Hamby recommended, "The Origins Of Virtue: Human Instincts" by Matt Ridley

V1per recommended, Dawkins "Unweaving...", which I believe to be his finest slightly ahead of both "Blind Watchmaker" and "Selfish Gene".

And all of these Nigel suggestions, "The Moon Is A Harsh Mistress" by RA Heinlein, "Drawing Of The Dark" by Tim Powers and "The Night Country" by Loren Eisley.

Also let me add another Tim Powers book called "The Anubis Gates". Excellent.

My other recommendations would include virtually anything by Carl Sagan. I'm a bit surprised no one has suggested any of his works up to this point in the thread.

Best in my mind would include, "The Demon-Haunted World", "Pale Blue Dot: A Vision of The Human Future In Space", "Broca's Brain" and of course "Cosmos"

I also liked all the following:

"Evolution: What the Fosils Say and Why It Matters" by Don Prothero and Carl Buell

"The Beak Of The Finch" by Jonathan Weiner

"Darwins Dangerous Idea" by Daniel C. Dennett

"The Elegant Universe: Superstrings, Hidden Dimensions and the Quest for the Ultimate Theory", by Brian Greene

"A Brief History Of Time", Stephen Hawking

Oh, and a book I just finished, "Bonk" by Mary Roach.

Happy Reading!

 

 


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Speaking of reading

Has anyone here ever tried and successfully used a kindle??  Please let me know how you would rate this device.  I had thought of buying one but I question the purchase.


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Wonko wrote:Best in my mind

Wonko wrote:

Best in my mind would include, "The Demon-Haunted World", "Pale Blue Dot: A Vision of The Human Future In Space", "Broca's Brain" and of course "Cosmos"

I would've recommended Carl's books, as the man is my hero, and I have so much respect for what he did to popularize science... but, erm...

 

...He was pretty high when he wrote a lot of his stuff. Sticking out tongue

 

I love Dragons of Eden and Demon-Haunted World, because they're wildly entertaining, but I'm rather suspicious of the veracity of Carl's actual information in these books.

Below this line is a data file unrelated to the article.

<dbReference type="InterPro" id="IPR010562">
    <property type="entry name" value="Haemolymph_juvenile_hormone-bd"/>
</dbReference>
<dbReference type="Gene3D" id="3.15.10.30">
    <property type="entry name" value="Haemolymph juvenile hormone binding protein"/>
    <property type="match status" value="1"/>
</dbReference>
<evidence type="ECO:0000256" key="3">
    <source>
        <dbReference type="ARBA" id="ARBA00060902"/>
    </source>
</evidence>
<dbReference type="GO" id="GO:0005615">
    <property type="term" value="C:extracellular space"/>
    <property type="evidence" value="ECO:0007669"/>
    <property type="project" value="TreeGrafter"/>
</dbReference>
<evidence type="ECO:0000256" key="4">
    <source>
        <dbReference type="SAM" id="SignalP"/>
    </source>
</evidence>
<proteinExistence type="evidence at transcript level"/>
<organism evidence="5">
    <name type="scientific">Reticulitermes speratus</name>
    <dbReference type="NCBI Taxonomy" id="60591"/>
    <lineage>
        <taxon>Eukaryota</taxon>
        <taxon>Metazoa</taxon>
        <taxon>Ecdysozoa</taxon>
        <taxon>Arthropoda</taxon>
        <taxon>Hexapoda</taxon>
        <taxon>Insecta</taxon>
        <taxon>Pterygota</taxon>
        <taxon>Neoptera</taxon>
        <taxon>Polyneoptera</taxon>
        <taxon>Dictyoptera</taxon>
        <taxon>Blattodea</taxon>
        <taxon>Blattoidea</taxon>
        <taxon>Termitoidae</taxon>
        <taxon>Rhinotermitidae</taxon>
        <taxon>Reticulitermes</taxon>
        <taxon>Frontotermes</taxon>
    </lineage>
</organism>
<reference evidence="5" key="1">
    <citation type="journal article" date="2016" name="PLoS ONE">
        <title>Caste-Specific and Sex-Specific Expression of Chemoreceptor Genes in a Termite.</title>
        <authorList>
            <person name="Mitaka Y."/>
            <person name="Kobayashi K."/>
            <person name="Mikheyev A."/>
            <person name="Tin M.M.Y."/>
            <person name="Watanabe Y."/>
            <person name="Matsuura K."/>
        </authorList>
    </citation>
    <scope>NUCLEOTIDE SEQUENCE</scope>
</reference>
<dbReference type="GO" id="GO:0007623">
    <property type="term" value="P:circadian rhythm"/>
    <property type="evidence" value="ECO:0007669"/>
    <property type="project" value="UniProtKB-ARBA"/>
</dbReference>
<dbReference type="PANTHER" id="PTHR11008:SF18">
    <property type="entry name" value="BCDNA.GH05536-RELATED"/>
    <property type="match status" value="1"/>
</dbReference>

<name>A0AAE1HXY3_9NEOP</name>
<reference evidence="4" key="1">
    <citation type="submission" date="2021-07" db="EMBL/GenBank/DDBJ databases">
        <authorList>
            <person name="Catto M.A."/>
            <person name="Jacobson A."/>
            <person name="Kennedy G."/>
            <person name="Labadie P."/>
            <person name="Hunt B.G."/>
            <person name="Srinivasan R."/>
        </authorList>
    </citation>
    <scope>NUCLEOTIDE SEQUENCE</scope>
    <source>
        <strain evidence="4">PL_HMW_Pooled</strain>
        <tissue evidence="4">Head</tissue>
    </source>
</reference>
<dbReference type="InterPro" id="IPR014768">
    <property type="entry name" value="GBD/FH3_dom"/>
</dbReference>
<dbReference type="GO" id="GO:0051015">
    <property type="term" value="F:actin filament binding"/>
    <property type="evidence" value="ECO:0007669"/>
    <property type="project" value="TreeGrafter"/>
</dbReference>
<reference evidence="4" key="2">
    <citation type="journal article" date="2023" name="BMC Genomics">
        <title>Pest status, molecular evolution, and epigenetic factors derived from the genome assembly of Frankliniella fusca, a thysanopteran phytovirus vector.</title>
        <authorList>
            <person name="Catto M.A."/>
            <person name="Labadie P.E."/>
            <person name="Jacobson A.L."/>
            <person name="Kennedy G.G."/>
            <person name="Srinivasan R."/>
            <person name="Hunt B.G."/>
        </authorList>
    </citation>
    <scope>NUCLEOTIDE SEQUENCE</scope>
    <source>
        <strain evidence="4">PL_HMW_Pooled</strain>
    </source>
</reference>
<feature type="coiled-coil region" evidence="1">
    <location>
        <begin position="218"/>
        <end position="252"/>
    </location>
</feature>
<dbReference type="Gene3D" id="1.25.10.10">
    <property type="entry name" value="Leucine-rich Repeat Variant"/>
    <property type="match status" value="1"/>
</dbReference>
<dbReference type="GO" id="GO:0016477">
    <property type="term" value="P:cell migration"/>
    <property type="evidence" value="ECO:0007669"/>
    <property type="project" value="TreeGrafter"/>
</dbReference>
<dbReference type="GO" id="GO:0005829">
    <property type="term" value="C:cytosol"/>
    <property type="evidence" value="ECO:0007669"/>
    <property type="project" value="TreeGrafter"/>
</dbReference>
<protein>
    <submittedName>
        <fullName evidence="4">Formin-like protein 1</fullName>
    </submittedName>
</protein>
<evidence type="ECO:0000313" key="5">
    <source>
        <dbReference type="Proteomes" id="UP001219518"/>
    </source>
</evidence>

I don't think anyone has mentioned Pinker's 'Blank Slate' yet. It's a another terrific one for layman; putting very complex fields of study in very easy to understand language.

 

Quote:
"Natasha has just come up to the window from the courtyard and opened it wider so that the air may enter more freely into my room. I can see the bright green strip of grass beneath the wall, and the clear blue sky above the wall, and sunlight everywhere. Life is beautiful. Let the future generations cleanse it of all evil, oppression and violence, and enjoy it to the full."

- Leon Trotsky, Last Will & Testament
February 27, 1940


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Great suggestions guys...my

Great suggestions guys...my list is getting extremely long! I should have plenty to read...that is, if I can put down the damned laptop!


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If it's any consolation, the

If it's any consolation, the links I provided earlier let you read the books for free on your laptop Smiling

Stultior stulto fuisti, qui tabellis crederes!


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The Way We Never Were:

The Way We Never Were: American Families and the Nostalgia Trap -- Stephanie Coontz

Black Like Me -- John Howard Griffin

Animal Farm - George Orwell

The Incredible Shrinking Son of Man -- Robert M. Price

"A proof is a proof. What kind of a proof? It's a proof. A proof is a proof. And when you have a good proof, it's because it's proven." -- former Canadian Prime Minister Jean Chretien


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Visual_Paradox wrote:If it's

Visual_Paradox wrote:

If it's any consolation, the links I provided earlier let you read the books for free on your laptop Smiling

Yes...that's a plus!


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 There are sooo many books

 There are sooo many books but it really matters specifically what you're interested in reading about. There are plenty of these general "atheist genre" books but I don't know how much you would get out of them as an atheist yourself (assuming you are an atheist). I guess it is fun to listen to our favorites preach to the choir on occasion. Related history, rhetoric, logic, the Bible, the Qur'an, apologetic works, and science are all great topics for atheists outside of all these new "atheist" books offering the same arguments. If you already have a long list, I suggest filtering by ROI Sticking out tongue

SKEPTIC: Science & Knowledge Empowering People to Intelligently Choose
A Student Organization at The George Washington University


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god is not Great: How

god is not Great: How Religion Poisons Everything by Christopher Hitchens

I read this twice last year and have been recently listening to the audio version while commuting.

The Pillars of the Earth and World Without End by Ken Follett

These were recommended to me by a coworker that knows I'm pretty hardcore in my Atheism. The first takes place in 1100's and mostly revolves around building a church in England. The second takes place in the 1300's and mostly revolves around the church built a few hundred years earlier in the first book. If I had seen the books in Barnes and Noble I would have passed them by. Even after the coworker suggesting them I passed on them but he kept it up and eventually I picked up the first one and was quickly hooked. I'm pretty sure the author is an Atheist. He certainly isn't squeamish about the bad guys being in the church leadership.

Enjoy

Respectfully,
Lenny

"The righteous rise, With burning eyes, Of hatred and ill-will
Madmen fed on fear and lies, To beat and burn and kill"
Witch Hunt from the album Moving Pictures. Neal Pert, Rush